Speaker rejects fresh Brexit vote

Updated: Oct 22, 2019, 08:54 IST | Agencies | London

House of Commons Speaker John Bercow says a motion on the deal had already been brought before the MPs on Saturday, and it would be 'repetitive and disorderly' to debate it again

Boris Johnson speaks during the Brexit debate inside the House of Commons in London on October 19. Pic/AP
Boris Johnson speaks during the Brexit debate inside the House of Commons in London on October 19. Pic/AP

London: House of Commons Speaker John Bercow on Monday refused a government request to hold a 'yes' or 'no' vote on its Brexit deal. Bercow said a motion on the deal had already been brought before MPs on Saturday, and it would be "repetitive and disorderly" to debate it again, the BBC reported.

Saturday's sitting saw an amended motion nodded through by MPs, withholding approval of Prime Minister Boris Johnson's deal until it has been passed into law. Johnson's spokesman said he was "disappointed" by the decision.

He added, "The speaker has yet again denied us a chance to deliver on the will of British people." The UK is due to leave the EU in 10 days, and while Johnson and fellow EU leaders have agreed to a new deal to allow that to happen, it cannot come into force until it is approved by both the UK and European parliaments.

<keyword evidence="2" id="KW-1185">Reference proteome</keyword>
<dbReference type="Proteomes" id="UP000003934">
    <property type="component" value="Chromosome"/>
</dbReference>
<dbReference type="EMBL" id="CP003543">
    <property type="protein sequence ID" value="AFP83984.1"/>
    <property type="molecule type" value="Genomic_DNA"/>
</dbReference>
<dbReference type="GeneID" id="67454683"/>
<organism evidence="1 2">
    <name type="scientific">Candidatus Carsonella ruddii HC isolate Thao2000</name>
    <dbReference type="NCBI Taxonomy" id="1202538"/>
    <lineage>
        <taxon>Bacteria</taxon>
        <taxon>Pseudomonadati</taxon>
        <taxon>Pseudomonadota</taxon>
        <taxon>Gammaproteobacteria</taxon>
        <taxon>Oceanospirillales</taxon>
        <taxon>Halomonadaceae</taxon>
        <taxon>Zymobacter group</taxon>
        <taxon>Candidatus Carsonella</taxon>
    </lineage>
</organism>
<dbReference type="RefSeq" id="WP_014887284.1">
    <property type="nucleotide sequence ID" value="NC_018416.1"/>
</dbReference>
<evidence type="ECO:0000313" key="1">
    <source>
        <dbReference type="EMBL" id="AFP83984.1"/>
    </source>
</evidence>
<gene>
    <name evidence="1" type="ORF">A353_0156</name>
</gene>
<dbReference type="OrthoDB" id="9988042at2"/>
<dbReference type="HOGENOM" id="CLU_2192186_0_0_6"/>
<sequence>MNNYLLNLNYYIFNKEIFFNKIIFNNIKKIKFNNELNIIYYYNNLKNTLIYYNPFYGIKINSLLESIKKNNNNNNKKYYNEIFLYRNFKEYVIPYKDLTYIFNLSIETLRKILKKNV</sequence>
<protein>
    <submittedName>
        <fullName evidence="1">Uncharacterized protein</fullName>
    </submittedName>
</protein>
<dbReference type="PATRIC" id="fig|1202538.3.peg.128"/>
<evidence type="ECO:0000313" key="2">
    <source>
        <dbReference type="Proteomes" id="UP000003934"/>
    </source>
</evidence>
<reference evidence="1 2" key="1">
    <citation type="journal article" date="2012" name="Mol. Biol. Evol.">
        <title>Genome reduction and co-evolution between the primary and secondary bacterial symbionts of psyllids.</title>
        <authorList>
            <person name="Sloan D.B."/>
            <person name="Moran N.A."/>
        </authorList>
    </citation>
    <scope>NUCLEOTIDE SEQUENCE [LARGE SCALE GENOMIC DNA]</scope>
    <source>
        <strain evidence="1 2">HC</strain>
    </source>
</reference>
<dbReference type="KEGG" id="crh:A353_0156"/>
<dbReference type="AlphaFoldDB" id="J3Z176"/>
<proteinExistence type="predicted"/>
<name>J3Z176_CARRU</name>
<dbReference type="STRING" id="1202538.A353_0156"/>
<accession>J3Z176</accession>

The government wanted to hold a 'yes' or 'no' vote — or so-called 'meaningful vote' — on its deal on Saturday, but MPs instead chose to back an amendment tabled by former Tory Oliver Letwin, which said that could not happen until legislation, called the Withdrawal Agreement Bill (WAB), was passed. The WAB will be introduced later, but will then have to go through full parliamentary scrutiny in both the Commons and the Lords.

Sterling down by 0.55 per cent

Sterling fell modestly as trading resumed on Monday following British PM Johnson's latest failure to break the Brexit deadlock, with forex markets shrugging off a weekend of drama in the parliament. The currency was down 0.55% to US$1.2913 at around 0000GMT, holding relatively steady for a currency that has been on a roller coaster. "The fact Sterling has proven resilient...buttresses well for risk sentiment," wrote Stephen Innes, Asia Pacific market strategist at AxiTrader, in a commentary.

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